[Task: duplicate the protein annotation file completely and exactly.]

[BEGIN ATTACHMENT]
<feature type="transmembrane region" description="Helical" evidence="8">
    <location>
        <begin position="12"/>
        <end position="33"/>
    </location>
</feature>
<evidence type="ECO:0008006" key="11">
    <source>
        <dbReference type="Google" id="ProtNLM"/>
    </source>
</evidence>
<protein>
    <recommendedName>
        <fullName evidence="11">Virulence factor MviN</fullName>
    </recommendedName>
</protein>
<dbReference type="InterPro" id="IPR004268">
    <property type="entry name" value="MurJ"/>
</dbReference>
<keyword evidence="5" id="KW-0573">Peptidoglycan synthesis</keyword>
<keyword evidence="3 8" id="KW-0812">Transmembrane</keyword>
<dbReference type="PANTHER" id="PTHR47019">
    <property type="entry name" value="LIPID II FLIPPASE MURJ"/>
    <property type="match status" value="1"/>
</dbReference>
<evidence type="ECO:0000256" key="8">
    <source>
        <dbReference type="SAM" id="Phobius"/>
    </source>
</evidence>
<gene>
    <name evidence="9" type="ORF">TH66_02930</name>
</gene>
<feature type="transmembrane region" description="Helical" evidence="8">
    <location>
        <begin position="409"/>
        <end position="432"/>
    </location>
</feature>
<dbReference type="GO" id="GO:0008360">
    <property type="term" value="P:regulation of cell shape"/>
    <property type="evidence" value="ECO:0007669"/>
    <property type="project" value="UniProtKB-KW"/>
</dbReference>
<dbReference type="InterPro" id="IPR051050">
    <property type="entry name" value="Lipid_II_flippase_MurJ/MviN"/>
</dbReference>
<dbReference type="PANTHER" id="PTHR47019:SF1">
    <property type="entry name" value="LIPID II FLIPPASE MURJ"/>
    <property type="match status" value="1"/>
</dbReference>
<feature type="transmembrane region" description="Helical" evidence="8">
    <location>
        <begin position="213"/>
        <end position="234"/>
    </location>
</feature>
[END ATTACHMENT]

<feature type="transmembrane region" description="Helical" evidence="8">
    <location>
        <begin position="12"/>
        <end position="33"/>
    </location>
</feature>
<evidence type="ECO:0008006" key="11">
    <source>
        <dbReference type="Google" id="ProtNLM"/>
    </source>
</evidence>
<protein>
    <recommendedName>
        <fullName evidence="11">Virulence factor MviN</fullName>
    </recommendedName>
</protein>
<dbReference type="InterPro" id="IPR004268">
    <property type="entry name" value="MurJ"/>
</dbReference>
<keyword evidence="5" id="KW-0573">Peptidoglycan synthesis</keyword>
<keyword evidence="3 8" id="KW-0812">Transmembrane</keyword>
<dbReference type="PANTHER" id="PTHR47019">
    <property type="entry name" value="LIPID II FLIPPASE MURJ"/>
    <property type="match status" value="1"/>
</dbReference>
<evidence type="ECO:0000256" key="8">
    <source>
        <dbReference type="SAM" id="Phobius"/>
    </source>
</evidence>
<gene>
    <name evidence="9" type="ORF">TH66_02930</name>
</gene>
<feature type="transmembrane region" description="Helical" evidence="8">
    <location>
        <begin position="409"/>
        <end position="432"/>
    </location>
</feature>
<dbReference type="GO" id="GO:0008360">
    <property type="term" value="P:regulation of cell shape"/>
    <property type="evidence" value="ECO:0007669"/>
    <property type="project" value="UniProtKB-KW"/>
</dbReference>
<dbReference type="InterPro" id="IPR051050">
    <property type="entry name" value="Lipid_II_flippase_MurJ/MviN"/>
</dbReference>
<dbReference type="PANTHER" id="PTHR47019:SF1">
    <property type="entry name" value="LIPID II FLIPPASE MURJ"/>
    <property type="match status" value="1"/>
</dbReference>
<feature type="transmembrane region" description="Helical" evidence="8">
    <location>
        <begin position="213"/>
        <end position="234"/>
    </location>
</feature>